The book by Felix Sebba entitled "Foams and Biliquid Foams--Aphrons", John Wiley & Sons, 1987, incorporated herein by reference, is an excellent source on the preparation and properties of aphrons, i.e., microbubbles. An aphron is made up of a core which is often spherical of an internal phase, usually gas, encapsulated in a thin shell. This shell contains surfactant molecules so positioned that they produce an effective barrier against coalescence with adjacent aphrons.

The aphrons can be generated by means known in the art. In addition to the methods disclosed by Felix Sebba in his book referenced previously, methods are disclosed in Michelsen et al. U.S. Pat. No. 5,314,644, incorporated herein by reference, Yoon et al. U.S. Pat. No. 5,397,001, incorporated herein by reference, Kolaini U.S. Pat. No. 5,783,118, incorporated hereby by reference, Wheatley et al. U.S. Pat. No. 5,352,436, incorporated herein by reference, and U.S. Pat. Nos. 4,162,970; 4,112,025; 4,717,515; 4,304,740; and 3,671,022, each incorporated herein by reference.

Aphrons will be produced by the pressure drop as the spotting fluid is pumped through the drill bit.

The gas used to create the aphrons may be any gas which is not appreciably soluble in the liquid phase of the fluid. Thus the gas may be air, nitrogen, carbon dioxide, organic gases, and the like, including air encapsulated in the fluid during mixing.

The spotting fluid comprises a liquid having incorporated therein a viscosifier such that the spotting fluid has a LSRV of at least 10,000 centipoise, an aphron generating surfactant, and aphrons, and optionally, a release agent. Any viscosifier which enhances the viscosity of the liquid phase surrounding the aphrons will enhance their stability; however, we have found that those viscosifiers which provide the elevated LSRV required of the present invention have the unique property of delaying coalescence of the aphrons for extremely long period of time.

None of the prior art disclose the use of aphrons (or microbubbles) in systems nder elevated pressures as in the present use. It is well known that the hydrostatic pressure of the fluid in a borehole increases as the depth increases. Thus although the size of the microbubbles is compressed, the elevated LSRV is believed to keep the aphrons from coalescing. In this regard, the aphrons can have a larger size at the surface of the well, as long as they are individual bubbles, since they will decrease in size to the aphron size range of less than about 100 micrometers as they are pumped down the borehole.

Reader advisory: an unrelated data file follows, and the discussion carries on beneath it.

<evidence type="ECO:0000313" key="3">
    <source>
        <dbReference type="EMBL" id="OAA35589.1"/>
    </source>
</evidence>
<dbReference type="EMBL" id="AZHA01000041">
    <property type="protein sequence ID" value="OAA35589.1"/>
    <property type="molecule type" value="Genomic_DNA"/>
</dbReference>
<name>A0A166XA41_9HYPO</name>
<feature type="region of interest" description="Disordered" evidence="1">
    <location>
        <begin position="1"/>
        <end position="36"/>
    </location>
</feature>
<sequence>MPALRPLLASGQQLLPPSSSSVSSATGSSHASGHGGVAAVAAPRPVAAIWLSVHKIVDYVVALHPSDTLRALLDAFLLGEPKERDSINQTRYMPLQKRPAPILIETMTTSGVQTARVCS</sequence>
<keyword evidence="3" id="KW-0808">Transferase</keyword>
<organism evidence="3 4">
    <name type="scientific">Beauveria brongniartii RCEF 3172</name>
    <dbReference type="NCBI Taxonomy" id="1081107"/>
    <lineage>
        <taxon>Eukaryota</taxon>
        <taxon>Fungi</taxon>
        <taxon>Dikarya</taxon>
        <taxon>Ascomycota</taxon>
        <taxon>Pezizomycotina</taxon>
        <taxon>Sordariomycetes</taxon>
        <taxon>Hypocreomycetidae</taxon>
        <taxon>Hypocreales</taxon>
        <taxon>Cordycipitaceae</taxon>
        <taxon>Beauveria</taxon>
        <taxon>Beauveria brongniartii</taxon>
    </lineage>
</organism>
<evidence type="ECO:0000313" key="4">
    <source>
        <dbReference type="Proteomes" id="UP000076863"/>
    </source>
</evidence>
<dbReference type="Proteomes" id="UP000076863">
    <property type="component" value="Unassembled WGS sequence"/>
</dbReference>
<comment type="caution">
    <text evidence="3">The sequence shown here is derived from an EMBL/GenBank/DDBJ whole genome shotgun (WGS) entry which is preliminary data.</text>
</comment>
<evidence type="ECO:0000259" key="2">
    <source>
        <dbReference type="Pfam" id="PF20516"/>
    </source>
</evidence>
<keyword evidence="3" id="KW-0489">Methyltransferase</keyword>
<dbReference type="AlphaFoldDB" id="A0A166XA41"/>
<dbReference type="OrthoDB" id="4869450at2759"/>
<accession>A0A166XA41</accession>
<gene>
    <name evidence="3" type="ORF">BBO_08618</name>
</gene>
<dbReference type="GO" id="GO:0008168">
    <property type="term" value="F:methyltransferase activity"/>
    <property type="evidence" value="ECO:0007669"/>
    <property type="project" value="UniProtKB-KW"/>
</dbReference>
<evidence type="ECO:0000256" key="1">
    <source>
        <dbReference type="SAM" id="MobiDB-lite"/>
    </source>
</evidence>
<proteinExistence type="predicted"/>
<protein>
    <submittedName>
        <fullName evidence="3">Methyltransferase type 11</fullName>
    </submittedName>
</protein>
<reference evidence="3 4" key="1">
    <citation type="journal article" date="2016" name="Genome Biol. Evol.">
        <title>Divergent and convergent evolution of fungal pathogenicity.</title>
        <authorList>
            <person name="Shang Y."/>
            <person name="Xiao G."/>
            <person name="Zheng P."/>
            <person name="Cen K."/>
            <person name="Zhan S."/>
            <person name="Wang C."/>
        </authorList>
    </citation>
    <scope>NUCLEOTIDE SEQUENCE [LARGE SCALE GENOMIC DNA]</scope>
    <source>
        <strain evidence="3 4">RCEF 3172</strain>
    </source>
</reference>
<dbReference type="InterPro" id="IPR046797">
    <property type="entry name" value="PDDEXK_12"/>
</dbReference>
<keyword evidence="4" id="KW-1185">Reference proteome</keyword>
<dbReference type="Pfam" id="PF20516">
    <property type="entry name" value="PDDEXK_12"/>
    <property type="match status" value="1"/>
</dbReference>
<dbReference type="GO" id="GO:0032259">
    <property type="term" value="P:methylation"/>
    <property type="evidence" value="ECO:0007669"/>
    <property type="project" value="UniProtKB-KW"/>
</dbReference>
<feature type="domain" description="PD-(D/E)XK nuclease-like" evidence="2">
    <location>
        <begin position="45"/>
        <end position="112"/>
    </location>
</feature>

The spotting fluid may contain more than one liquid such as a liquid dispersed or emulsified into another base liquid in which it is relatively insoluble, such as water-in-oil dispersions or emulsions, oil-in-water dispersions or emulsions, and the like, where the "water" phase is an aqueous liquid or water soluble liquid and where the "oil" phase is a water insoluble liquid. The base liquid may be either an aqueous liquid or an oleaginous liquid. When the base liquid is an aqueous liquid, the spotting fluid will have a continuous aqueous phase. When the base liquid is an oleaginous liquid, the spotting fluid will have a continuous oleaginous phase.

The base aqueous liquid may be fresh water, sea water, or a brine containing soluble salts such as sodium chloride, potassium chloride, calcium chloride, magnesium chloride, sodium bromide, potassium bromide, calcium bromide, zinc bromide, sodium formate, potassium formate, cesium formate, and mixtures thereof. The brine may contain one or more soluble salts at any desired concentration up to saturation. Indeed, super saturated brines can be utilized where a solids free fluid is not desired or required.

The base oleaginous phase may be any organic, water insoluble liquid which can be viscosified to the desired extent and, when placed in a borehole at the location of a stuck pipe or tool, will cause the filter cake to crack or otherwise release the differential pressure to cause a release of the stuck pipe or tool. Exemplary oleaginous liquids include petroleum oils or fractions thereof, vegetable oils, and various synthetic organic liquids such as oligomers of unsaturated hydrocarbons, carboxylic acid esters, phosphoric acid esters, ethers, polyalkyleneglycols, diglymes, acetals, and the like.

The base liquid, both aqueous and non-aqueous, may contain other materials, either liquid or solid, which are soluble or insoluble therein.

Means are known in the art to enhance the low shear rate viscosity of liquids. Thus aqueous systems can be viscosified with certain polymers which produce a fluid exhibiting a high yield stress, shear thinning behavior. Particularly useful are biopolymers produced by the action of bacteria, fungi, or other microorganisms on a suitable substrate. Exemplary biopolymers are the polysaccharides produced by the action of Xanthomonas compestris bacteria which are known as xanthan gums. These are available commercially from several sources including: Kelco Oil Field Group, Inc., under the trademarks "Xanvis" and "Kelzan"; Rhone-Poulenc Chimie Fine, under the trademark "Rhodopol 23-p"; Pfizer Inc., under the trademark "Flocon 4800C"; Shell International Chemical Company of London, U.K., under the trademark "Shellflo ZA"; and Drilling Specialties Company, under the trademark "Flowzan." See for example U.S. Pat. No. 4,299,825 and U.S. Pat. No. 4,758,356, each incorporated herein by reference. Other biopolymers useful in the fluids of this invention are the so-called welan gums produced by fermentation with a microorganism of the genus Alcaligenes. See for example U.S. Pat. No. 4,342,866, incorporated herein by reference. Gellan gums are disclosed in U.S. Pat. No. 4,503,084, incorporated herein by reference. Schleroglucan polysaccharides produced by fungi of the genus sclerotium are disclosed in U.S. Pat. No. 3,301,848, incorporated herein by reference. Commercially available schleroglucan is sold under the trademarks "Polytran" from the Pillsbury Company and "Actigum CS-11" from CECA S.A. Succinoglycan polysaccharides are produced by cultivating a slime-forming species of Pseudomonas, Rhizobium, Alcaligenes or Agrobacterium, e.g., Pseudomonas sp. NCIB 11264, Pseudomonas sp. NCIB 11592 or Agrobacterium radiobacter NCIB 11883, or mutants thereof, as described in European Patent No. A40445 or A138255. Commercially available succinoglycan biopolymer is sold by Shell International Chemical Company of London, U.K., under the trademark "Shellflo-S".